But Buddhism says, it is not so. There is rebirth. However, the rebirth is not the rebirth of the same “Aatma” or soul, as there is no soul! Then, what is re-birth? Re-birth is initiation of another life from the essence of “this” life. It’s more like one flame lighting another flame. The other flame is not the same as the previous one, but it has certain characteristics which comes from the flame it was lit up with.

So, as long as “I” desire to survive, another “illusion” of self will be created after I die. But how? I have not yet found answers to that.

So, what’s the way out? To want not to survive? Well, that doesn’t help either, because if I do that, I still have that attachment to being or not being. It’s only when one realizes that one is not, that one can truly be alive.

So, how did “not being” materialize in the  world? Well, if I am not, will I be angry? Anger arises, when I, my feelings or my ego, however you want to call it, is hurt. If there is none of those, there is no anger. What about hatred? Again, I am not there to hate. If I am not there, I cannot be sad as well, as whatever bad could’ve happened to me, didn’t happen, as I wasn’t there!

So, what about being happy? How will I be happy, if I am not there? It seems, I could experience bliss or joy even then. How? If one’s mind is clear of uncontrolled thoughts and emotions, one will remain blissful, regardless of external situations. Having loving kindness and compassion towards other sentient beings would help a lot, since if these characteristics are developed, most of the unpleasant thoughts will go away. By compassion, I mean an understanding that they are also trapped in the same “I” illusion, that all that they did to hurt somebody was due to this illusion. That if they all truly realize this fact, they wouldn’t hurt anybody. What about loving kindness? A feeling of love and pleasantness towards everybody, including ‘enemies’. If “I” have no-ill feeling towards anybody, it’ll further help “me” to get rid of the boosted sense of “I”, as the more the ego feels attacked from outside, the more it re-enforces itself.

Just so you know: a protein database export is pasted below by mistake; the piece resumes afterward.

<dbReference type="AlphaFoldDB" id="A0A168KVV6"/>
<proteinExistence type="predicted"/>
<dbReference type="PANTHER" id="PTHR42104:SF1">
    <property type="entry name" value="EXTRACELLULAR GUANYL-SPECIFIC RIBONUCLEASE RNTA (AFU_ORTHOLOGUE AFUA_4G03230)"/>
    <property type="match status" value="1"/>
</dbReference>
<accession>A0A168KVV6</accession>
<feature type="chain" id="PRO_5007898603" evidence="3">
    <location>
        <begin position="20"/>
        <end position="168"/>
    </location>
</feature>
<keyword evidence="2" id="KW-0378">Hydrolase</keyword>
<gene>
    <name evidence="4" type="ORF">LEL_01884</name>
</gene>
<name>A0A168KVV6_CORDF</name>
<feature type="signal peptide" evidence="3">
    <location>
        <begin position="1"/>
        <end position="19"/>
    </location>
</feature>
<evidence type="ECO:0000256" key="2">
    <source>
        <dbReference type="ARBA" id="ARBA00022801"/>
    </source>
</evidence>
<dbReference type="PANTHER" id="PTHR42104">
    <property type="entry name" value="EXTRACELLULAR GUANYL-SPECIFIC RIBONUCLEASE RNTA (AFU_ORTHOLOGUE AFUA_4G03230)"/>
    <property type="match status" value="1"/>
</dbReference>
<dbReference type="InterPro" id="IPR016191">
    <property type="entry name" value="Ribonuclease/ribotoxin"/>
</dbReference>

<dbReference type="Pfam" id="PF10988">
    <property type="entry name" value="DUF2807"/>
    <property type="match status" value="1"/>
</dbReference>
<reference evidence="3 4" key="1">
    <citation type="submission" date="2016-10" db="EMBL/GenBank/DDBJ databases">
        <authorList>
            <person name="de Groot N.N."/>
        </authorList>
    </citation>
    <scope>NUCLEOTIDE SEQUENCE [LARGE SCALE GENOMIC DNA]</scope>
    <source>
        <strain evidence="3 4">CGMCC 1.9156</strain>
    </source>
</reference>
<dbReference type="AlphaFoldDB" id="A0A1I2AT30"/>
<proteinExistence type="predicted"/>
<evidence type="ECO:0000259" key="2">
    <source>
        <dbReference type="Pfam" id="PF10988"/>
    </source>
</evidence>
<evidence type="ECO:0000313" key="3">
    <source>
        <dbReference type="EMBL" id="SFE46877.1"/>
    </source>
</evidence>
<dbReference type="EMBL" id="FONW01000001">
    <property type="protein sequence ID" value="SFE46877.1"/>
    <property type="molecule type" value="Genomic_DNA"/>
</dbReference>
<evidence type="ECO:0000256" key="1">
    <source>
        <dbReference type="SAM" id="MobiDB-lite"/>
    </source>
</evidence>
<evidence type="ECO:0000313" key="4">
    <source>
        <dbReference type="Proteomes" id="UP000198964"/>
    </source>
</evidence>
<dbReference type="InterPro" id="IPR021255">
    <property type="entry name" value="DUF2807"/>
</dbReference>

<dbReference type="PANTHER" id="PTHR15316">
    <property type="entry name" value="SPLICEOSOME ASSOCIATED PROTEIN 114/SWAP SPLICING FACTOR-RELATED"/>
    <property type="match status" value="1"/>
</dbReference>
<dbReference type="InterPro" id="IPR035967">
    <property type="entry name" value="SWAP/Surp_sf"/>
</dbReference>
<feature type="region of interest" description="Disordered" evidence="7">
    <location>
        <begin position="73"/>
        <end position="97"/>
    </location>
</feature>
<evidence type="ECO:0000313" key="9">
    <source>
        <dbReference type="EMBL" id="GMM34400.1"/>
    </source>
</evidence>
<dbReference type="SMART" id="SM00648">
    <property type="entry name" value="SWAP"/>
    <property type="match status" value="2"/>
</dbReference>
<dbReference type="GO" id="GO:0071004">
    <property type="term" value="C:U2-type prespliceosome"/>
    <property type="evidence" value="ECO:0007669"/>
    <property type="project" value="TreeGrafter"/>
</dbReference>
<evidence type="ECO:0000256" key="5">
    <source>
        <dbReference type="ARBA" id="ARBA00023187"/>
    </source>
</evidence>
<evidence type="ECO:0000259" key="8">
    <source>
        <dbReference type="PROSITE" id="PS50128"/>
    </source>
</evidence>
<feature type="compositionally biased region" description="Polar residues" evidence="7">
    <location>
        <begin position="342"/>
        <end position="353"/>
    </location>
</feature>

Negative emotions such as fear, hate, anger etc. and the sense of self, re-inforce each other. The bigger ego I have, the more “I” may get hurt by a caustic remark from somebody. And the more I am angry, the more “I” want to do something to teach the “other person” a lesson.

Could this philosophy of Buddhism be another psychological construct, or rather de-construct, to make you believe certain doctrines? Logically, it’s probable. Then how do I go further than understanding and make myself believe in it? That’s where meditation comes in. Meditation’s role is to create calm inside our mind, so that we can reflect on such matters, experiment and seek answers within. It seems the answers to these questions could never be found looking into the universe, but rather inward, inside the micro-universe called the human body.

Happy looking everyone!

Read next: Meditation 101